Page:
But of course it does make sense, if you want to go that route. You could restrict yourself to the original cross development environment. That would e.g. be an Atari ST for Atari 7800 development (linky).
added on the 2020-04-24 17:06:59 by Moerder Moerder
You're mixing up a few things. I'm doing cross-dev in that I edit and assemble on a Linux PC, but I'm running against a native oldschool machine using a network adapter. I do care for the audience in that I want to give it nice visuals and an insight to my vision of demo making. Precalculated animations and coding against emulators suck.
added on the 2020-04-24 17:12:37 by bifat bifat
I can only speak for weird platforms but this thing is not possible to develop for on the real HW :)
(re: what poro said)

That aside, if we stretch the term "dev on machine" a little and let coding on PC and only testing on the hardware count for this purpose, then.. well, my only advice is DON'T.
1) hack, 2) reflash (30 sec - 2 min EVERY time), 3) crash and burn, 4) repeat

That was pretty much my dev cycle in the beginning. Things became more interesting and MUCH quicker to iterate after extending the demo framework to compile on both PC and AVR, emulating hardware-specific stuff like the LCD and geneal slowness of the CPU.
Also, consider everyone needs comparable dev hardware, which is a problem that scales exponentially(?) with the wildness of your hardware. This thing only worked out in the end because uctumi could work with an exe file that could load & convert the music.xm and then play it in the same way the hardware would, including sync markers and everything.

But you probably mean "standard" platforms like amiga or c64.
TL;DR Go for it, but don't complain if native dev gets you stuck in development hell =)
Being able to iterate fast is super important, as long as you can establish that somehow it's probably going to be fine.
added on the 2020-04-24 17:24:41 by fgenesis fgenesis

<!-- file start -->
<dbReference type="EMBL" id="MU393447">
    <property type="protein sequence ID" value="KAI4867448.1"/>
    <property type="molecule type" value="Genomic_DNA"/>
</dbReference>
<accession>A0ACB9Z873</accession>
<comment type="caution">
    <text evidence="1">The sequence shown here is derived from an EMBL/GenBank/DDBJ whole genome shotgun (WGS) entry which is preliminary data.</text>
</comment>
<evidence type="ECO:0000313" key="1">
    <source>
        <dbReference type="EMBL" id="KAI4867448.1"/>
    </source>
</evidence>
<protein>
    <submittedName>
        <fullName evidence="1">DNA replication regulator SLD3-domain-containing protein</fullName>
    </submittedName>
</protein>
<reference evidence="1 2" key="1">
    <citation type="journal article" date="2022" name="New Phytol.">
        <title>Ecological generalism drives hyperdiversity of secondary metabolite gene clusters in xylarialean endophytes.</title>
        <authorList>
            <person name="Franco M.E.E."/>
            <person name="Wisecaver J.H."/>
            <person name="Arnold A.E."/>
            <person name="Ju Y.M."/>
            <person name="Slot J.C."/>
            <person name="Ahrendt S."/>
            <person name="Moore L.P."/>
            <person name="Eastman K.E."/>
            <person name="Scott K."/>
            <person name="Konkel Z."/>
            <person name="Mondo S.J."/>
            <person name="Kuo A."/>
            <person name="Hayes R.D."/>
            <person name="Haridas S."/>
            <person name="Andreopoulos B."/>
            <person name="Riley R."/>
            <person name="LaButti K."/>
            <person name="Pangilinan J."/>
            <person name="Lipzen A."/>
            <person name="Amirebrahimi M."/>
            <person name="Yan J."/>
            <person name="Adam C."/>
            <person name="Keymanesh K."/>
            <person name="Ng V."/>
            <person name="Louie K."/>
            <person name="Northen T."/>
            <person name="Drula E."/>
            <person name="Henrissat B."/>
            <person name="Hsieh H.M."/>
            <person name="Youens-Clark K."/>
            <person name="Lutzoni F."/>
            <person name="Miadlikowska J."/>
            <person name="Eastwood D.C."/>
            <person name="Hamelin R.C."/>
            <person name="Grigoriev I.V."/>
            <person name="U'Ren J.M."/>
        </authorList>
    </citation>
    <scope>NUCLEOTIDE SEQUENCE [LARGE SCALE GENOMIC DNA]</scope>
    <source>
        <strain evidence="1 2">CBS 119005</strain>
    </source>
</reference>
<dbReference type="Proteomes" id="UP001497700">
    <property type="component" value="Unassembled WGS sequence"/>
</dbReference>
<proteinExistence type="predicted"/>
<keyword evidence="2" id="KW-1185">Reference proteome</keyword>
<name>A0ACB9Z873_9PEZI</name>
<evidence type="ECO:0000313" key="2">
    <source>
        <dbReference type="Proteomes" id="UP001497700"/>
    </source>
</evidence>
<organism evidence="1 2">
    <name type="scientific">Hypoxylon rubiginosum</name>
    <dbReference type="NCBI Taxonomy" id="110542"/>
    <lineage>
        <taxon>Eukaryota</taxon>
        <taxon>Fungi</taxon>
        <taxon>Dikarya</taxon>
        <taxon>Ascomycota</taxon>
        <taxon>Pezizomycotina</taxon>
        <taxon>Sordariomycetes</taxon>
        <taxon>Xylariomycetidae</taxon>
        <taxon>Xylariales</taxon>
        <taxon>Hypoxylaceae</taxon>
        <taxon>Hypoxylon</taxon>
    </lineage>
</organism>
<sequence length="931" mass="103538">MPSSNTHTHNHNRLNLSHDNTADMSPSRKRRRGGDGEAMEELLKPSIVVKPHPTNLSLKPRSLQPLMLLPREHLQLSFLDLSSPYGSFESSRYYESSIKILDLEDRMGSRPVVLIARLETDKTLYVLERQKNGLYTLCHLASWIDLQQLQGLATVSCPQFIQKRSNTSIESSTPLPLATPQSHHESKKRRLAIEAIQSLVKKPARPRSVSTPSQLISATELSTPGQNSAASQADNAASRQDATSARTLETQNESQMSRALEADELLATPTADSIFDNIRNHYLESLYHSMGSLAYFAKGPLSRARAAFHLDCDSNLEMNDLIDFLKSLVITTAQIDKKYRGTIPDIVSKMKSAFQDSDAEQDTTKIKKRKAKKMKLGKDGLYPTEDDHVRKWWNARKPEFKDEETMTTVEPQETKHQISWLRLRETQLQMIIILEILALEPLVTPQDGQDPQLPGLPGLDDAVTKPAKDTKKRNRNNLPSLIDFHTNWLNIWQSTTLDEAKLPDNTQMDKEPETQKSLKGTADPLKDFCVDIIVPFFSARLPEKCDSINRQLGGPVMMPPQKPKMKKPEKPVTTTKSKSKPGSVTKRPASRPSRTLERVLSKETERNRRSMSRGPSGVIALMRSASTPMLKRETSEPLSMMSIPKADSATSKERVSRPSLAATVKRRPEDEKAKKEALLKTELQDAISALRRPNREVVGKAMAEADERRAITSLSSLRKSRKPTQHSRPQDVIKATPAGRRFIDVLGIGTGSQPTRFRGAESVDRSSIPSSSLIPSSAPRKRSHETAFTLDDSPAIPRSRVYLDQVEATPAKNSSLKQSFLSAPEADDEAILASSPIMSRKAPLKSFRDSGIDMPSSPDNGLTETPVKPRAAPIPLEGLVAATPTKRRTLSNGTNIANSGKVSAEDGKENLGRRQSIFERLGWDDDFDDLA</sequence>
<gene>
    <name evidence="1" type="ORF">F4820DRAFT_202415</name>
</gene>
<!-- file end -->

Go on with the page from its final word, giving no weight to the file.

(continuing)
Was there no cross platform dev from mainframes to micros back in the day?
added on the 2020-04-24 17:27:43 by QUINTIX QUINTIX
Developers have ALWAYS been writing code on various machines that weren't the native target platform. Like using a BBC Micro with a cable to program the 48k speccy because you got a disk drive and a better keyboard etc. An Amiga 2000 with 030 to write games for A500...

Yes go make a demo about it.
added on the 2020-04-24 17:27:54 by dodke dodke
I code all our smfx demos on the real hardware. This way the process of developing a demo is as streamlined as possible. Quick workflow cycles to development and testing and not to mention including assets provided by team members works nicely! I dont understand why anyone would ever use any crossdev tools, or develop demos on other hardware for that matter. There is simply no reason to.
added on the 2020-04-24 17:28:54 by spkr spkr
If you're not developing like this, you're not worthy.




( jk, you all are lovely beautiful human beings ;-* )
added on the 2020-04-24 17:33:42 by HellMood HellMood
I code my demos using old native tools, but inside an emulator. Sure hope everyone is ok with that!
@m_dr_m: As a coder whos code was wrecked by TurboAssembler on C64 in his youth dozens of times and even more often, pretty pretty please, with cream on top, STFU ;-)
People spend more time on here arguing about the right way to make demos than actually fucking making them.
added on the 2020-04-24 17:45:08 by djh0ffman djh0ffman
What dodke wrote: One of the most famous Oric games, Xenon 1 (IJK Software) was not developed on the Oric, it was developed on a BBC computer with floppy disk drive system and then transferred to the Oric using some cables, because the machine was faster and had a better resolution, and it made it possible to use the memory more efficiently because you did not have to waste some ram for the assembler.

Cross development is not something new, it has been used for a very long time, heck, all the games for PlayStation, Xbox, Dreamcast, GameCube, etc... are cross compiled.

Not using features provided by modern work environment is just choosing to be less efficient for the sake of a purity concept that has never existed.
added on the 2020-04-24 17:46:38 by Dbug Dbug